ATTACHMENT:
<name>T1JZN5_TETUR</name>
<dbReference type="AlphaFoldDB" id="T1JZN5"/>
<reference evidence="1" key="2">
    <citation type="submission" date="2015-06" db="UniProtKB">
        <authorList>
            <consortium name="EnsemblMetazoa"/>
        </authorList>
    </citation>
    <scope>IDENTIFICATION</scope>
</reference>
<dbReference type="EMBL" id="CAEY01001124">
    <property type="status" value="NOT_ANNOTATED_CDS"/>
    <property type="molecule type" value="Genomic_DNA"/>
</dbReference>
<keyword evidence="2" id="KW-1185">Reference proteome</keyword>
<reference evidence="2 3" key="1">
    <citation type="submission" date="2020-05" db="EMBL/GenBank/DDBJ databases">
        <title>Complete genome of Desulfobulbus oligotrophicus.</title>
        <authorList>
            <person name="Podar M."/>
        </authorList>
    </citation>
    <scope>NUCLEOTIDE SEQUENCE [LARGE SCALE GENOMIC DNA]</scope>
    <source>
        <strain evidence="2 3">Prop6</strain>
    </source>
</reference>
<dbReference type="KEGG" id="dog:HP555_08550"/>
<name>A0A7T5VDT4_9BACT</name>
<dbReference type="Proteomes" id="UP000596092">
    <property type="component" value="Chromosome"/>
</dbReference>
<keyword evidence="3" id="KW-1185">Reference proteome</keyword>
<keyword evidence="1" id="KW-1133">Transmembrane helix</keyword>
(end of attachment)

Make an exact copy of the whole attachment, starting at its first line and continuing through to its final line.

<name>T1JZN5_TETUR</name>
<dbReference type="AlphaFoldDB" id="T1JZN5"/>
<reference evidence="1" key="2">
    <citation type="submission" date="2015-06" db="UniProtKB">
        <authorList>
            <consortium name="EnsemblMetazoa"/>
        </authorList>
    </citation>
    <scope>IDENTIFICATION</scope>
</reference>
<dbReference type="EMBL" id="CAEY01001124">
    <property type="status" value="NOT_ANNOTATED_CDS"/>
    <property type="molecule type" value="Genomic_DNA"/>
</dbReference>
<keyword evidence="2" id="KW-1185">Reference proteome</keyword>
<reference evidence="2 3" key="1">
    <citation type="submission" date="2020-05" db="EMBL/GenBank/DDBJ databases">
        <title>Complete genome of Desulfobulbus oligotrophicus.</title>
        <authorList>
            <person name="Podar M."/>
        </authorList>
    </citation>
    <scope>NUCLEOTIDE SEQUENCE [LARGE SCALE GENOMIC DNA]</scope>
    <source>
        <strain evidence="2 3">Prop6</strain>
    </source>
</reference>
<dbReference type="KEGG" id="dog:HP555_08550"/>
<name>A0A7T5VDT4_9BACT</name>
<dbReference type="Proteomes" id="UP000596092">
    <property type="component" value="Chromosome"/>
</dbReference>
<keyword evidence="3" id="KW-1185">Reference proteome</keyword>
<keyword evidence="1" id="KW-1133">Transmembrane helix</keyword>